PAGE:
Qualcomm has announced that it will start mass production of its eight-core SoC, the Snapdragon 615, soon. At an event held in Shenzhen, China, Qualcomm revealed that the Snapdragon 810/808 would also be available before the end of 2014.

The Snapdragon 615 will target the mid-range smartphone segment, while the 64-bit-enabled Snapdragon 810- and 808-series CPUs are designated for high-end smartphones, supporting 4G technology.

The Snapdragon 615 is an eight-core 64-bit SoC that is produced on a 28-nm manufacturing process at TSMC. Armed with eight Cortex A53 cores, the Snapdragon 615 delivers LTE Category 4 connectivity through a Gobi 9x25 series modem.

Although Qualcomm has been wary of launching eight-core offerings in the past, it has relented with the Snapdragon 615 due to pressure from Chinese OEMs. The mid-range Snapdragon 615 is offered as an alternative to MediaTek's upcoming MT6752, which also uses an eight-core Cortex A53 arrangement. By offering stock ARM cores instead of its tweaked Krait line of CPUs, Qualcomm can contest in the mid-range segment more effectively against the likes of MediaTek.

While the Snapdragon 615 caters to the mid-range segment, the 64-bit Snapdragon 810 and Snapdragon 808 will be targeting the high-end market. Announced last month, both SoCs will be manufactured at TSMC on a 20-nm manufacturing process, and will feature a Gobi 9x35 series LTE Category 6/7 modem that can deliver a bandwidth of 300 Mbit/sec. Originally slated to launch next year, the revised timeline for the Snapdragon 810/808 is likely a result of added competition in the mobile SoC segment.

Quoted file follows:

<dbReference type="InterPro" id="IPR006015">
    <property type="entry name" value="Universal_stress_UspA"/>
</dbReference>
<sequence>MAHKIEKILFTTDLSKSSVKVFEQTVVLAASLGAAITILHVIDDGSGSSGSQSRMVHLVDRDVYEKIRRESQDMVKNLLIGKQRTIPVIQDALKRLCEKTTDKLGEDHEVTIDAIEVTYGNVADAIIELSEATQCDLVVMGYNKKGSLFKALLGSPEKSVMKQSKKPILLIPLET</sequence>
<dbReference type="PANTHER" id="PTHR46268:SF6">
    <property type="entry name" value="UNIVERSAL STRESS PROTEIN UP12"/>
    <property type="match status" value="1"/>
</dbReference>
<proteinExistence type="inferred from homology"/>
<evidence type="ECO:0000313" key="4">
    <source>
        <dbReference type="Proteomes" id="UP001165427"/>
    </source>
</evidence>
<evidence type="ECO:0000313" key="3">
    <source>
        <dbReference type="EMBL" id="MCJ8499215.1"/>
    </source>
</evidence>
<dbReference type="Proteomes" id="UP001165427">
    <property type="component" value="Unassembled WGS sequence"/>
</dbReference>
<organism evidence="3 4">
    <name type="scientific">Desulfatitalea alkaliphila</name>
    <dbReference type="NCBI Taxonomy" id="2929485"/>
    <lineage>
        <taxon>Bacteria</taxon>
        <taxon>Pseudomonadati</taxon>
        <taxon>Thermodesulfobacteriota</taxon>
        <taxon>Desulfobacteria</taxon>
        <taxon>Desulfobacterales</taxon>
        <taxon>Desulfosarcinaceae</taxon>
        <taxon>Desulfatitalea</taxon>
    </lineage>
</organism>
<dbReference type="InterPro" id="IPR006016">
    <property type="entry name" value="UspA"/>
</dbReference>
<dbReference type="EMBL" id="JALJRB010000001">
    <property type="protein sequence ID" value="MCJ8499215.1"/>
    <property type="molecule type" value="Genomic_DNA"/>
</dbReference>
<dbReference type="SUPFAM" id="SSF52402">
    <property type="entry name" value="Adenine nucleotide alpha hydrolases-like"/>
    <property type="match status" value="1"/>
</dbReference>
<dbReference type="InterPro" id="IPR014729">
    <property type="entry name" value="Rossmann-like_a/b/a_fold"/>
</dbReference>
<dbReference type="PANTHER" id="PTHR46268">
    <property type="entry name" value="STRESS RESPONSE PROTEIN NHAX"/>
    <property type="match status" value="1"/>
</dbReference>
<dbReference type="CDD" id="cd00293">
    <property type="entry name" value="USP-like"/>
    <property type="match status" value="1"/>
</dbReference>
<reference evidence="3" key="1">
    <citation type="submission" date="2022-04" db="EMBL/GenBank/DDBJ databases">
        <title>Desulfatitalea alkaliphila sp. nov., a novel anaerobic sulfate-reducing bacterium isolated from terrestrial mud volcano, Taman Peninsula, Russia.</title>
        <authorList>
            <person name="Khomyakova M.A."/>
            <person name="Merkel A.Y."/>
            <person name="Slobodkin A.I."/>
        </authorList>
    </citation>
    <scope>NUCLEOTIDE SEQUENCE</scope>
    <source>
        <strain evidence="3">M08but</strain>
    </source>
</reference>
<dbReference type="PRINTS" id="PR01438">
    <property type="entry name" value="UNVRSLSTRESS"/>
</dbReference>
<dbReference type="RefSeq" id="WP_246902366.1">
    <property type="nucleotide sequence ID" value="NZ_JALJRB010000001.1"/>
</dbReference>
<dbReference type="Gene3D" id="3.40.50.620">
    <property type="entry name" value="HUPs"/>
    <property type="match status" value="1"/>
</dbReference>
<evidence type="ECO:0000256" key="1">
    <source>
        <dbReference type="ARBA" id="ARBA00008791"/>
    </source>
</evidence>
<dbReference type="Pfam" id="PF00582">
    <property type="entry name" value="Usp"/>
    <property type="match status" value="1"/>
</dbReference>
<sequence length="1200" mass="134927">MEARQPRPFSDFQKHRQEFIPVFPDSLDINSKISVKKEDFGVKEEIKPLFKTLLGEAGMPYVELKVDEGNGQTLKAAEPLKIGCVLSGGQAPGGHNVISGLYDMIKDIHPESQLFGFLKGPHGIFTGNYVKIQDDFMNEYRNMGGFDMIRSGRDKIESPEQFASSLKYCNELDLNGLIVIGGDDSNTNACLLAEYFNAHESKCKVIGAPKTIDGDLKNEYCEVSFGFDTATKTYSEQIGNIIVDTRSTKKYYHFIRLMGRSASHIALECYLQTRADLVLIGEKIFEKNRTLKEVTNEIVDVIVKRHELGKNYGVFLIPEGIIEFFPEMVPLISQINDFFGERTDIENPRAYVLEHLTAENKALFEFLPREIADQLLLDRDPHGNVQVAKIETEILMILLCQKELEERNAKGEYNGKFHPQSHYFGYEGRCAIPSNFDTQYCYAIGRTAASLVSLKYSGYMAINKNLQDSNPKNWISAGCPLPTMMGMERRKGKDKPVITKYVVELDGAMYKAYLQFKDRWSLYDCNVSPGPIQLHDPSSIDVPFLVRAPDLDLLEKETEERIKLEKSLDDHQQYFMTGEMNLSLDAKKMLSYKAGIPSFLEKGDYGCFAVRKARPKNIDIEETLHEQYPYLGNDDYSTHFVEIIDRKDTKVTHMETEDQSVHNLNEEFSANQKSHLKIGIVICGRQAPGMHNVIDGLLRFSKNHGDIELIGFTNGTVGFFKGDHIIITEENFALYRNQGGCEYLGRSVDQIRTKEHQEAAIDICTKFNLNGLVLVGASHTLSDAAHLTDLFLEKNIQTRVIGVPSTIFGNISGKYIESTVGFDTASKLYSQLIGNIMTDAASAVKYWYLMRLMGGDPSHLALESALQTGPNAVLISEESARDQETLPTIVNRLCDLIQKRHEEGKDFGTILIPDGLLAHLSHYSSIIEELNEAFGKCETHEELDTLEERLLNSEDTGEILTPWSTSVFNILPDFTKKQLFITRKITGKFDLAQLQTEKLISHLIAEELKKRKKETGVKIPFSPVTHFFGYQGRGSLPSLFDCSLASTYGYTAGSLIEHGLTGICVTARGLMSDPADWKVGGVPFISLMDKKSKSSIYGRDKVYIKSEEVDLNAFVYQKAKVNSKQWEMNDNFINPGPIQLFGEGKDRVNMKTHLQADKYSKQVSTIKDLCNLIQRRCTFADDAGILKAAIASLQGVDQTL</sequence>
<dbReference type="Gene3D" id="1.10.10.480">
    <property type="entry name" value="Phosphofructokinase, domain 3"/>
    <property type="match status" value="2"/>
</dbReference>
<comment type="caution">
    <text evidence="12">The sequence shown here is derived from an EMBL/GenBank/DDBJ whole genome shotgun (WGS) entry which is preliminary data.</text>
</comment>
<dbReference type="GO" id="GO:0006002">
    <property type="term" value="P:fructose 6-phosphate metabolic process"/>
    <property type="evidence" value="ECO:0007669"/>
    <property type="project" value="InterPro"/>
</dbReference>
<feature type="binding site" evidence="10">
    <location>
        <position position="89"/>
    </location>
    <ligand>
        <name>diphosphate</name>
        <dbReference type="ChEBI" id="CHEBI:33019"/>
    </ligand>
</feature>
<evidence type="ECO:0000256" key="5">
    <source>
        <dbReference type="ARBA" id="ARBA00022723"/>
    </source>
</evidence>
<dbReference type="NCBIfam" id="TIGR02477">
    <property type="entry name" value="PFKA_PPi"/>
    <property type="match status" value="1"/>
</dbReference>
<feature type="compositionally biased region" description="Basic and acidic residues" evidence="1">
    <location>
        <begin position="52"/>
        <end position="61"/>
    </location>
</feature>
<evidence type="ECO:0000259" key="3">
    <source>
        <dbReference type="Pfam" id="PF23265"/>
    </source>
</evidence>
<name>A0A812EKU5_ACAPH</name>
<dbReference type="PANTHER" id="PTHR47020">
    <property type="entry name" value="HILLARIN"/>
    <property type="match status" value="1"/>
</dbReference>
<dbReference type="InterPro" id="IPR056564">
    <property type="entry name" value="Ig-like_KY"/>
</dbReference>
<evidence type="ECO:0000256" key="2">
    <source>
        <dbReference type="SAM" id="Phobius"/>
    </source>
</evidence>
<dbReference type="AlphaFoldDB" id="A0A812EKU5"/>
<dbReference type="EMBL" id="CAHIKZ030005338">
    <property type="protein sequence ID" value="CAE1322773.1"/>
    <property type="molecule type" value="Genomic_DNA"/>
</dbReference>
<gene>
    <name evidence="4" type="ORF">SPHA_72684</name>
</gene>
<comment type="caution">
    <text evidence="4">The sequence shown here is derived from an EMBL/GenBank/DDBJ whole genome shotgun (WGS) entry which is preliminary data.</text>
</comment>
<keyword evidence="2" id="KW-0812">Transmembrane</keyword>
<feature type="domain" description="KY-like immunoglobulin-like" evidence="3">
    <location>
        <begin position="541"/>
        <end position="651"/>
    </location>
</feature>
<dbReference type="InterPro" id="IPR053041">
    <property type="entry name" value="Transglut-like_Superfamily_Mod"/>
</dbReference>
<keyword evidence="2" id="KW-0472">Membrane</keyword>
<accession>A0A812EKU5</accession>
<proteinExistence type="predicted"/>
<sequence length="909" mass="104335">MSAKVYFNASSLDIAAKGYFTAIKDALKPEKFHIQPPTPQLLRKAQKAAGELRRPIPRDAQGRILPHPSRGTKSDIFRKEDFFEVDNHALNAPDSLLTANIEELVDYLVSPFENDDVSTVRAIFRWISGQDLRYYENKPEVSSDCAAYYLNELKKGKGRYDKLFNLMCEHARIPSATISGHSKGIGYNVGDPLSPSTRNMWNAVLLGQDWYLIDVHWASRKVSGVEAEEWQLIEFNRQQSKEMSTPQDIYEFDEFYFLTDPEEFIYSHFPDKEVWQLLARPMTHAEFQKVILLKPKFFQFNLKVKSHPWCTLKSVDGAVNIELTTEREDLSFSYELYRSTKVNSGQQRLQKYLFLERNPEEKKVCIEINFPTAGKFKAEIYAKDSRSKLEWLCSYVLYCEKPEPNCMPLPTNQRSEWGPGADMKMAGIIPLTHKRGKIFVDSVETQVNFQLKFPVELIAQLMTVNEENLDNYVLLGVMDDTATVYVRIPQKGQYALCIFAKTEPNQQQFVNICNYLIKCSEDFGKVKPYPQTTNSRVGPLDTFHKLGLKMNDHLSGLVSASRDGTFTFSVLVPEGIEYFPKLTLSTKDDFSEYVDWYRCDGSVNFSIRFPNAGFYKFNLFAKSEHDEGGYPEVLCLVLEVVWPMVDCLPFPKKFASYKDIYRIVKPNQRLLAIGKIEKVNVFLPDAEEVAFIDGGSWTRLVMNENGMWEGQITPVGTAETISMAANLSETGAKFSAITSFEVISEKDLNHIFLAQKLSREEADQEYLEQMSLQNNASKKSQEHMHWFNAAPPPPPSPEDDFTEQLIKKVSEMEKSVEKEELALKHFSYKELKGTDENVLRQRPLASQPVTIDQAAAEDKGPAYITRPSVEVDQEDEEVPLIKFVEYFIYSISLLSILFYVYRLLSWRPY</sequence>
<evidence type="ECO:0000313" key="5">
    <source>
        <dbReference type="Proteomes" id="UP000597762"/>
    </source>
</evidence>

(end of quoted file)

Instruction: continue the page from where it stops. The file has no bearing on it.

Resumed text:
The Snapdragon 810 is an eight-core offering with four Cortex A57 cores and four Cortex A53 cores, while the Snapdragon 808 is a hexa-core SoC that features two Cortex A57 cores and four Cortex A53 cores. Both SoCs would be able to utilize all cores through heterogeneous multi-processing (also known as ARM's big.LITTLE architecture).

Source: Digitimes


Reader comments

Qualcomm to begin mass production of Snapdragon 615, Snapdragon 810/808 coming later this year


Just because it's available doesn't mean it'll be in a phone. However, I have the feeling that the processor will be introduced with the release of the next version of Android.

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There needs to be programs that will take advantage of these chips, until that happens, all it is, is nothing more than marketing, and mine is bigger than yours speak. Qualcomm did not or had no intention to go this route, but it had to, do to these other chip manufacturers trying to get market share by throwing more cores at the consumer, we all know the is not one mobile application today that takes or will take advantage of such design. More marketing nonsense, and the masses will eat it up, just like Apple's 64 bit chips with one gig of ram, the people who know will not fall for this BS.